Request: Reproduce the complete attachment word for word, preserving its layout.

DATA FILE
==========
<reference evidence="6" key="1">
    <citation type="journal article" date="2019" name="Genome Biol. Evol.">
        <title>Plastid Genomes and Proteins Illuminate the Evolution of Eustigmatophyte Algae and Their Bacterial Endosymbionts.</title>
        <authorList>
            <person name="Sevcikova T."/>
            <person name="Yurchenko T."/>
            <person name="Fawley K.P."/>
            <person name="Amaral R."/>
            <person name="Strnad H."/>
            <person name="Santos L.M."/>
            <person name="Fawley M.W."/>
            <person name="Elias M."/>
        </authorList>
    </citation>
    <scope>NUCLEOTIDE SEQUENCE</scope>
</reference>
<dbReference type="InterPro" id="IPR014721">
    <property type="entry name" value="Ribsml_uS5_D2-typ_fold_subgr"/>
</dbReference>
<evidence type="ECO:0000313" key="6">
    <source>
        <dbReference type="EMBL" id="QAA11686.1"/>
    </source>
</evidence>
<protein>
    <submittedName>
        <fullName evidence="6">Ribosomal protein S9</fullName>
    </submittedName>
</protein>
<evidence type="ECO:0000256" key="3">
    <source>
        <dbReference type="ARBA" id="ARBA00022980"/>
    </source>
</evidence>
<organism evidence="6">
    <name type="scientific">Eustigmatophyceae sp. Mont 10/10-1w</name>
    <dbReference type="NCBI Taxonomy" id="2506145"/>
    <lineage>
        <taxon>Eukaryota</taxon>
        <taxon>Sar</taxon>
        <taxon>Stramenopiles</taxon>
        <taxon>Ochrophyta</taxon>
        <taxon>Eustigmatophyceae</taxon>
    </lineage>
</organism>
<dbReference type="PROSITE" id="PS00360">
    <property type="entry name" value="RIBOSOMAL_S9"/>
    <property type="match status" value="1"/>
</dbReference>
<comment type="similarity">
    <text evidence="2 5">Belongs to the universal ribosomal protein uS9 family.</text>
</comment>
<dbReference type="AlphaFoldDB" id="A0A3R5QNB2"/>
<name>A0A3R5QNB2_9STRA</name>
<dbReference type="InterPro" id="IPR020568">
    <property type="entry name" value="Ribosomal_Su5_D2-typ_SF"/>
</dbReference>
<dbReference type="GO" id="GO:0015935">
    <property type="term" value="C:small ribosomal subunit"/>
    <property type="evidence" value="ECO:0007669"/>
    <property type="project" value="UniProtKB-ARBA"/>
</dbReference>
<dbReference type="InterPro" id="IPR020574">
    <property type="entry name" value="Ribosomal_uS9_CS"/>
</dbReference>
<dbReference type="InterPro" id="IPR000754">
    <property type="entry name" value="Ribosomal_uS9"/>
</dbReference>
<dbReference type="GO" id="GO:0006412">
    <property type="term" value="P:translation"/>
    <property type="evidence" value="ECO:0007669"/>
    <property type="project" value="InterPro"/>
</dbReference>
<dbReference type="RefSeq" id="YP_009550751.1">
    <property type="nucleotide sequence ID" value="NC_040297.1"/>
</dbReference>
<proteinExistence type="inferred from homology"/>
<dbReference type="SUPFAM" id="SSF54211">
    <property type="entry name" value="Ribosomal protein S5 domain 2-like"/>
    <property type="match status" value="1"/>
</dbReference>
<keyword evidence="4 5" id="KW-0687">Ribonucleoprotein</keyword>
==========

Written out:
<reference evidence="6" key="1">
    <citation type="journal article" date="2019" name="Genome Biol. Evol.">
        <title>Plastid Genomes and Proteins Illuminate the Evolution of Eustigmatophyte Algae and Their Bacterial Endosymbionts.</title>
        <authorList>
            <person name="Sevcikova T."/>
            <person name="Yurchenko T."/>
            <person name="Fawley K.P."/>
            <person name="Amaral R."/>
            <person name="Strnad H."/>
            <person name="Santos L.M."/>
            <person name="Fawley M.W."/>
            <person name="Elias M."/>
        </authorList>
    </citation>
    <scope>NUCLEOTIDE SEQUENCE</scope>
</reference>
<dbReference type="InterPro" id="IPR014721">
    <property type="entry name" value="Ribsml_uS5_D2-typ_fold_subgr"/>
</dbReference>
<evidence type="ECO:0000313" key="6">
    <source>
        <dbReference type="EMBL" id="QAA11686.1"/>
    </source>
</evidence>
<protein>
    <submittedName>
        <fullName evidence="6">Ribosomal protein S9</fullName>
    </submittedName>
</protein>
<evidence type="ECO:0000256" key="3">
    <source>
        <dbReference type="ARBA" id="ARBA00022980"/>
    </source>
</evidence>
<organism evidence="6">
    <name type="scientific">Eustigmatophyceae sp. Mont 10/10-1w</name>
    <dbReference type="NCBI Taxonomy" id="2506145"/>
    <lineage>
        <taxon>Eukaryota</taxon>
        <taxon>Sar</taxon>
        <taxon>Stramenopiles</taxon>
        <taxon>Ochrophyta</taxon>
        <taxon>Eustigmatophyceae</taxon>
    </lineage>
</organism>
<dbReference type="PROSITE" id="PS00360">
    <property type="entry name" value="RIBOSOMAL_S9"/>
    <property type="match status" value="1"/>
</dbReference>
<comment type="similarity">
    <text evidence="2 5">Belongs to the universal ribosomal protein uS9 family.</text>
</comment>
<dbReference type="AlphaFoldDB" id="A0A3R5QNB2"/>
<name>A0A3R5QNB2_9STRA</name>
<dbReference type="InterPro" id="IPR020568">
    <property type="entry name" value="Ribosomal_Su5_D2-typ_SF"/>
</dbReference>
<dbReference type="GO" id="GO:0015935">
    <property type="term" value="C:small ribosomal subunit"/>
    <property type="evidence" value="ECO:0007669"/>
    <property type="project" value="UniProtKB-ARBA"/>
</dbReference>
<dbReference type="InterPro" id="IPR020574">
    <property type="entry name" value="Ribosomal_uS9_CS"/>
</dbReference>
<dbReference type="InterPro" id="IPR000754">
    <property type="entry name" value="Ribosomal_uS9"/>
</dbReference>
<dbReference type="GO" id="GO:0006412">
    <property type="term" value="P:translation"/>
    <property type="evidence" value="ECO:0007669"/>
    <property type="project" value="InterPro"/>
</dbReference>
<dbReference type="RefSeq" id="YP_009550751.1">
    <property type="nucleotide sequence ID" value="NC_040297.1"/>
</dbReference>
<proteinExistence type="inferred from homology"/>
<dbReference type="SUPFAM" id="SSF54211">
    <property type="entry name" value="Ribosomal protein S5 domain 2-like"/>
    <property type="match status" value="1"/>
</dbReference>
<keyword evidence="4 5" id="KW-0687">Ribonucleoprotein</keyword>